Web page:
When Rhode Island secured a $13.1 million grant from the U.S. Treasury to lend to small businesses in 2011, finding Ocean State companies to take the money didn’t register as a concern.
It’s become one at the Small Business Loan Fund, the arm of the R.I. Economic Development Corporation managing the funds and still experiencing a hangover from negative public perceptions of the 38 Studios LLC loan-guarantee debacle.
One of three organizations to receive a piece of the grant, the SBLF has struggled to find takers for its $2 million loan pool thanks to dwindling applications in the 10 months since 38 Studios collapsed.
With wholesale leadership changes in state economic development and a lawsuit against those involved in 38 Studios, many businesses apparently wrote the SBLF off.
“We went over four months without a transaction, starting last summer and going into the fall,” said Sean Esten, director of financial programs at the EDC. “We have been going to community forums and telling people we are open for business as usual. But it was tough to get the message out.”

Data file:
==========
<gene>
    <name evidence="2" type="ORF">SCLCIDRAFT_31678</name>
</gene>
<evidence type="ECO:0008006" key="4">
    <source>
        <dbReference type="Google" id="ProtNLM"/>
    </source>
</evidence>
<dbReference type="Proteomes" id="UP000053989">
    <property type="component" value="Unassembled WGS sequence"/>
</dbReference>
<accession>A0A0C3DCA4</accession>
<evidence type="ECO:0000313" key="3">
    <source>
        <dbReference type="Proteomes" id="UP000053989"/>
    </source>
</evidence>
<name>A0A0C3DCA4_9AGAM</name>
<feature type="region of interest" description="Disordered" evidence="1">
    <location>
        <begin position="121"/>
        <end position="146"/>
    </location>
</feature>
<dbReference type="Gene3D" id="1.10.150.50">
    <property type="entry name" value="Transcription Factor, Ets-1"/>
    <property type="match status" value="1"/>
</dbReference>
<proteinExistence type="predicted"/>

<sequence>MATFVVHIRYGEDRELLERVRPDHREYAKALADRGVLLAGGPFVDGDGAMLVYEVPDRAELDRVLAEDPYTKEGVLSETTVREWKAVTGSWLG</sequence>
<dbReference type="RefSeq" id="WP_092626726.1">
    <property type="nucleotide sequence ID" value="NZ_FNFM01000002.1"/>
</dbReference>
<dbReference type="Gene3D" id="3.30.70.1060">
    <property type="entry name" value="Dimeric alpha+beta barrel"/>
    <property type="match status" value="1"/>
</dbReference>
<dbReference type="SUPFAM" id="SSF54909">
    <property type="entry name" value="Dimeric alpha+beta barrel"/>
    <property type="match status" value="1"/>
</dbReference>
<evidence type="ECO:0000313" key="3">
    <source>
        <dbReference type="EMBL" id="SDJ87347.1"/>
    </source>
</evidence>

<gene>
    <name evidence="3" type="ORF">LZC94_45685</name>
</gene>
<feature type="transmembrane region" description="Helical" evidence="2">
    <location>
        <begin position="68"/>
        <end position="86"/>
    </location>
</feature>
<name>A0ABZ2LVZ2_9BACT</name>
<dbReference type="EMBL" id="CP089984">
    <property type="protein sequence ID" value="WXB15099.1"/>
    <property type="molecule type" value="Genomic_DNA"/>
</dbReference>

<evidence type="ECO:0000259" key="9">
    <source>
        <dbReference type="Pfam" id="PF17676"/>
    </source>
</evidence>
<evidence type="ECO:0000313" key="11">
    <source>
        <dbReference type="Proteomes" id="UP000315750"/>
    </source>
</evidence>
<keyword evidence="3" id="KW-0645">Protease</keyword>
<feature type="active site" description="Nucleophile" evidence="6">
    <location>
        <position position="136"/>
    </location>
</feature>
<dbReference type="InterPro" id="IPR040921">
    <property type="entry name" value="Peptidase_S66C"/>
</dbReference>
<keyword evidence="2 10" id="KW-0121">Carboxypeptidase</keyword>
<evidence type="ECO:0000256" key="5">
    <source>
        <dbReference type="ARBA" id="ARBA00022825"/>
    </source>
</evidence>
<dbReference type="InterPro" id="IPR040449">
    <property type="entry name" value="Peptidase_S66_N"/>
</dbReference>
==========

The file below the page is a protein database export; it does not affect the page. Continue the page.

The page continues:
In addition to the cost in opportunity of not utilizing its capital, the SBLF slowdown threatened to hold back the 2011 federal grant money due to the other two recipients, public venture capital Slater Technology Fund and the Betaspring startup accelerator.
Slater is the largest recipient of the grant, awarded through the Treasury’s State Small Business Credit Initiative, due $9 million out of the $13.1 million, with Betaspring due $2 million and SBLF the remainder.
To avoid holding Slater and Betaspring back, the SBLF has advanced them $1 million of $1.5 million it had planned to lend itself, against their total awards.
The federal grant was divided into three installments and to receive each, the state has to have used 80 percent of the previous one.
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